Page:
Don’t mind me, just doing the token review while working on a screenshot Let’s Play just to show I’m not that inactive here.
Okay, that sounded weird. Lemme rewind that.
If you’re like me, you know you love alternate timelines. A cavalcade of possibilities and finding out the consequences. The question “What if?” being constantly asked whether it’s in video games, literature, or real life, at least until the depression meds kicks in. If only we can rewind after we realized we fucked up. There has to be a better way!
Well, no, there isn’t. Sorry, you’re not The Doctor and no, that blue cardboard box isn’t a TARDIS, so you have to live with your decisions no matter how stupid or horrible. But alternate timelines don’t always have to be historically significant. Small decisions would still give you an alternate timeline. A relatively tame one instead of the “Let’s change the course of human history” kind but a timeline nonetheless. Luckily, Life Is Strange is here to show you how you can rewind time to a certain point and show you the consequences of several given choices.
So yeah, Life Is Strange. What’s it about? You play as Max Caulfield, photographer hipster with a polaroid camera who goes back to her hometown named Arcadia Bay, twelve miles south from Whiterun and fifty from Midgar. If you reach Parts Unknown, you’ve gone too far.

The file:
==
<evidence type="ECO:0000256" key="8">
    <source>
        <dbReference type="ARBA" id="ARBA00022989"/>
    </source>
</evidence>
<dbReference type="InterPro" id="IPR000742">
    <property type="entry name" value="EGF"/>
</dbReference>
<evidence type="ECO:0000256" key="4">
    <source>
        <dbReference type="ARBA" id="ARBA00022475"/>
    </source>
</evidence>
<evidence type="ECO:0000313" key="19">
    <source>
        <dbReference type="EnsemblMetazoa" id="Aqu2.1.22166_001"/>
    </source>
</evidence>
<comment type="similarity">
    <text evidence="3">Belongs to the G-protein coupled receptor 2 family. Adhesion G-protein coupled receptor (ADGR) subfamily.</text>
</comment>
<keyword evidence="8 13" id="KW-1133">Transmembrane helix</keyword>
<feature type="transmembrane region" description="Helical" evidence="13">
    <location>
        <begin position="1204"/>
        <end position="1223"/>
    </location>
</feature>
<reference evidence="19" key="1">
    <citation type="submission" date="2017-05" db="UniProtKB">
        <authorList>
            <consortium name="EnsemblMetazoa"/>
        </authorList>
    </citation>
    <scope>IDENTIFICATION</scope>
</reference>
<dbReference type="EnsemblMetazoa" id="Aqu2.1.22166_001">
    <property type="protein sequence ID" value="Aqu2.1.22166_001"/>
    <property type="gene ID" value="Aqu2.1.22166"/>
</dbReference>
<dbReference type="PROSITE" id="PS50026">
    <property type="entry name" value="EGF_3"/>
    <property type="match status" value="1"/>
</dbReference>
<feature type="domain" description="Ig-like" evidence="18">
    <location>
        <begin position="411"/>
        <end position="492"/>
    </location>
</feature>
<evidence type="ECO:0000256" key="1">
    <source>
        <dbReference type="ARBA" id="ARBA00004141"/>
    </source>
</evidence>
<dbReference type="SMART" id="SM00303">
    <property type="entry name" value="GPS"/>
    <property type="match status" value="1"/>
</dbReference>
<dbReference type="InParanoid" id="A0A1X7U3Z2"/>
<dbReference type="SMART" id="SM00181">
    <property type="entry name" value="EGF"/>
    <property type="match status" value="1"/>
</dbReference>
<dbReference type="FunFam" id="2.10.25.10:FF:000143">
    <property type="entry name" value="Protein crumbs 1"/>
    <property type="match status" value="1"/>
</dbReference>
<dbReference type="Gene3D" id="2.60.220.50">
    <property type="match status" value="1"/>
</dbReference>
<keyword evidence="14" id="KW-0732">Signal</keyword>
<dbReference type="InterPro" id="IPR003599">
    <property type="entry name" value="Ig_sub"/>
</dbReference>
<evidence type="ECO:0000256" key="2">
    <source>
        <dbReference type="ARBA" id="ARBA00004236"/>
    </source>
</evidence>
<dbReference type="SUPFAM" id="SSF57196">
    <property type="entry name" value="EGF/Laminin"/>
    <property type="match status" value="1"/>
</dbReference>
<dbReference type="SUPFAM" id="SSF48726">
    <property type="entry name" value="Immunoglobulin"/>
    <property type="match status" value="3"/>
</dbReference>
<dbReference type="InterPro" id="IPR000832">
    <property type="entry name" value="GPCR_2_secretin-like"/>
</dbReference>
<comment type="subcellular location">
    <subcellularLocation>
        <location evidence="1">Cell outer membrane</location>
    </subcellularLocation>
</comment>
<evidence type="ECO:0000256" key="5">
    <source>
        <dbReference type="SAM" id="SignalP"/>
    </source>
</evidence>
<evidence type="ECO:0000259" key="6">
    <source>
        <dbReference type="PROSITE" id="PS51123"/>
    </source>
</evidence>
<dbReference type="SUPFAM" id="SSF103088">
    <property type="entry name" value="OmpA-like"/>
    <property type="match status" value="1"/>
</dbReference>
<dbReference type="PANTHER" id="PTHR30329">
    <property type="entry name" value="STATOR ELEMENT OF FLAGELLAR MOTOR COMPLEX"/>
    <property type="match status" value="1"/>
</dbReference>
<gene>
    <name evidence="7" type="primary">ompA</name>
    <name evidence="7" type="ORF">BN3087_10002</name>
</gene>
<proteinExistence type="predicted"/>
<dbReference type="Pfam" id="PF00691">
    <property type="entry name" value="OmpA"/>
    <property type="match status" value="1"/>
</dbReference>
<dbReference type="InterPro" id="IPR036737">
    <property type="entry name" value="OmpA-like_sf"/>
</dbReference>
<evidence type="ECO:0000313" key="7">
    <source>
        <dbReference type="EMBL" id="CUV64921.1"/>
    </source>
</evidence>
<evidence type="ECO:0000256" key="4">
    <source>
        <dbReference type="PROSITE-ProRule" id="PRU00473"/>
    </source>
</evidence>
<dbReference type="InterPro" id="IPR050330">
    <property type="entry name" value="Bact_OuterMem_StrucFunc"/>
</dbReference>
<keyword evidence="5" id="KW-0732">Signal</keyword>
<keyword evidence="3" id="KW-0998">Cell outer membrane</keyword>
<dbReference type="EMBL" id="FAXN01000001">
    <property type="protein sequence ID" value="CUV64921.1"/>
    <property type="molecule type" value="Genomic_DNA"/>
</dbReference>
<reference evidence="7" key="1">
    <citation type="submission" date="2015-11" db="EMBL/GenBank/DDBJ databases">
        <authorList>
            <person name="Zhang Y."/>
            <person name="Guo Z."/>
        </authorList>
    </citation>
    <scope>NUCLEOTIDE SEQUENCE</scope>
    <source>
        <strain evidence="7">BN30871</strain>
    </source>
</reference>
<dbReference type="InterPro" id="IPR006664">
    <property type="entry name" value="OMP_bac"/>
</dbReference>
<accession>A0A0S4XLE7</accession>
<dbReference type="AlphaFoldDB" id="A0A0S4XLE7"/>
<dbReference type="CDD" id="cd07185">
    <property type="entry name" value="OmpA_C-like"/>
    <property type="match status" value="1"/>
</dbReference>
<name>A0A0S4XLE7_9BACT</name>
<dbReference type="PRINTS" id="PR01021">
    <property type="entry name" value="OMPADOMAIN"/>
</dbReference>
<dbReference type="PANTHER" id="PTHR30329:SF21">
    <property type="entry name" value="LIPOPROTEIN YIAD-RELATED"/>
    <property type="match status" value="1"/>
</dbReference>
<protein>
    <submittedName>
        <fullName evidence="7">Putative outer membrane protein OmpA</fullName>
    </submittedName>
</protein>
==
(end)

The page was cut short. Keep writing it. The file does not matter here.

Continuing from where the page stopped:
The game starts out with Max having a dream in class where she’s on the way to a lighthouse in the middle of a storm. Max goes to the bathroom afterwards and discovers she has time traveling powers. Not the kind of time traveling where she wasted 2 hours on the toilet, playing Seen or WWE SuperCard on her phone. No, even better - Max witnesses a crime taking place in the bathroom and rewinds time to prevent it. It’s unsure where she acquired her powers from but let’s just go with it because it’s useful.
Max can actually rewind time to a certain degree and change the outcome of dialogue choices. The rewind power, however, is limited. She can’t rewind when she leaves the area, for example. There are exceptions to the rule but that takes place when you least expect it. Failing a puzzle usually grays out the screen, forcing you to rewind and redo the whole thing again. This comes in handy when Max has to prove her powers to her friend Chloe by figuring out how many cigarettes or how much loose change Chloe has in her pocket.